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Yes, I call this work

P1060109

My mission this week involved driving 150 miles through some of P1060086Scotland’s most glorious scenery to interview salmon farmers on the far west coast. I’ve been deprived of snow all winter in my frost-free, east-coast cottage, removed from mountains and the spectacular raw wildness of the west. I jumped at the chance.

I saw snow alright, on the tortured hills of Glencoe, the mighty Buachaille Etive Mor guarding the entrance to the notorious narrow pass. Late afternoon sun broke through the snow clouds to create lighting effects that accentuated the drama – if that’s possible in such a place. I followed labouring lorries loaded with straw bales bound for livestock farmers on the islands. And I stopped to get close to ducks looking longingly for food.

And the work? A ride on a boat; questions about how salmon farmers handle protected predators like seals (scare them, deter them or shoot them). And finally a sea loch-side hotel and a sleep within hearing distance of the tide.

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19 Comments Post a comment
  1. It is not work if you enjoy what you are doing surrounded by beautiful scenery.

    March 18, 2015
  2. No, this isn’t work, this is an awesome adventure! What a great job!

    March 13, 2015
    • Ok, so my latest “adventure” involved spending an hour in a piggery. Lovely to see and hear the littte piglets and big fat baconers but the washing machine is now on and turned up high …

      March 14, 2015
  3. Deb Farrell #

    Awesome Nance,look cold but beautiful , !!

    March 13, 2015
    • Probably too cold for you Deb! Thanks for commenting. Nx

      March 13, 2015
  4. An interesting gig, for sure. I’ve heard really bad things about salmon farming…how detrimental to the environment it is, how farmed fish is not as pure as wild-caught, how antibiotics have to be used to keep them healthy. Did you learn quite the contrary?

    March 10, 2015
    • Salmon farming has been under scrutiny here ever since it started more than 30 years ago. It has a terrible environmental reputation; lots of chemicals have to be used to control sea lice; predators like seals, otters and herons have suffered; escapes from fish farms have polluted the genetic purity of wild salmon and food for the farmed fish is imported from thousands of miles away in South America. There’s very little to commend it, but people like buying cheap fish and it creates jobs in remote areas. The industry is now working hard to improve their reputation but it is a long haul.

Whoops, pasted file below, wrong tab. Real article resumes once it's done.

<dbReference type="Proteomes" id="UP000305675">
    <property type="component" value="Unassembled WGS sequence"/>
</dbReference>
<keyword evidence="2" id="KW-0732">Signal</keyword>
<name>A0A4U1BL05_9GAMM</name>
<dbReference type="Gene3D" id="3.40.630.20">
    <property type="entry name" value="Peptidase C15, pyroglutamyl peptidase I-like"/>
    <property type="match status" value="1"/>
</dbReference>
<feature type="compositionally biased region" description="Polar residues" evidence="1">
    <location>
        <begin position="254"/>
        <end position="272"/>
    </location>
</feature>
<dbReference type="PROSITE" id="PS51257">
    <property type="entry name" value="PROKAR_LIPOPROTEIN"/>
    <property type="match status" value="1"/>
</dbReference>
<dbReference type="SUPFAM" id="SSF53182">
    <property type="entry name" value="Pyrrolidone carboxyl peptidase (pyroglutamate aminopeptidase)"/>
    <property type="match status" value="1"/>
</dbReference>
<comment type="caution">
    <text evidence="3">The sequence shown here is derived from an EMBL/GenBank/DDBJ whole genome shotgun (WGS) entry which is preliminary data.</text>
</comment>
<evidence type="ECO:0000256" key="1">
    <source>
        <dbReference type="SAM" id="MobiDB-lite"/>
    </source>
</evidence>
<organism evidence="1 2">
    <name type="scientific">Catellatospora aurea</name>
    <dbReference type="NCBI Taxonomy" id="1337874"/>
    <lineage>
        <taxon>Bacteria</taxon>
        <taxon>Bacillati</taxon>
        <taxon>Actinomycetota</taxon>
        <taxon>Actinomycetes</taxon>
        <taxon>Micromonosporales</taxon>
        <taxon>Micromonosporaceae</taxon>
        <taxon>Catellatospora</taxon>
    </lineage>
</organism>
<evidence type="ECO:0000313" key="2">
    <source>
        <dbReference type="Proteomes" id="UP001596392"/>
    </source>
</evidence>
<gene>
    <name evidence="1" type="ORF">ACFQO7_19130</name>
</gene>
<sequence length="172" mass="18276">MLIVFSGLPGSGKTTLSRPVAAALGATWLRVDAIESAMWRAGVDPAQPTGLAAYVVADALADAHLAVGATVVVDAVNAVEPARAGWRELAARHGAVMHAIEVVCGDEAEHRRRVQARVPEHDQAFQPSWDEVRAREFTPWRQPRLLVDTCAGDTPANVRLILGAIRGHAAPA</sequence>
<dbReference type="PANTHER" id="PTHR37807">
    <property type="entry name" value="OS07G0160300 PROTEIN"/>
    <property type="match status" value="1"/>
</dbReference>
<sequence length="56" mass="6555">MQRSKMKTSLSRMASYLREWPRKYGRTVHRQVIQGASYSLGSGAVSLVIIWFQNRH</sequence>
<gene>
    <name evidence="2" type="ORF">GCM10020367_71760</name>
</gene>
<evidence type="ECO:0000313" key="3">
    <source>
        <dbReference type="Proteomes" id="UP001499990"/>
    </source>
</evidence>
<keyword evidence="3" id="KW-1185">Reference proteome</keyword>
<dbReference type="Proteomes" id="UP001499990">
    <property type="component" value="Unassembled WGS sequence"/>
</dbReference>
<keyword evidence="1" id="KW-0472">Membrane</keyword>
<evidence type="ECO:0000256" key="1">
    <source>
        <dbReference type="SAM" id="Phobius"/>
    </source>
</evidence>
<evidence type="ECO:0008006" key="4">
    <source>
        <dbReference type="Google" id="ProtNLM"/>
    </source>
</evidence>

March 13, 2015
      • Yup. That’s all the stuff I’ve heard. Even my vet got worried when I mentioned that I’d started treating my aging cat to salmon when I cook it. I had to reassure her that I buy only wild-caught, undyed, yadayada. The balance between jobs and environmental depredation plays out all over the world.

        March 13, 2015
  5. Malcolm #

    Going to Arran in 2 weeks time. Hope the hills look like that…Stunning..

    March 8, 2015
  6. Incredible scenery, although I prefer snow in the far distance.

    March 7, 2015
    • Unless it’s in the searing heat of the Meseta – that’s when I fantasised about walking in snow! How long till your next adventure begins?

      March 8, 2015
      • Just four weeks. Camino Mozarabe. Glad to say that I have found a walking buddy to start off with. Just wearing in my new boots!

        March 9, 2015
  7. Wish I had a job like that

    March 7, 2015
    • Ah, like every other, there are good days and not-so-good days!

      March 8, 2015
  8. Scott Jordan #

    A tough job Nancy, glad you came through it!

    March 7, 2015
  9. Sounds like heaven.

    March 7, 2015

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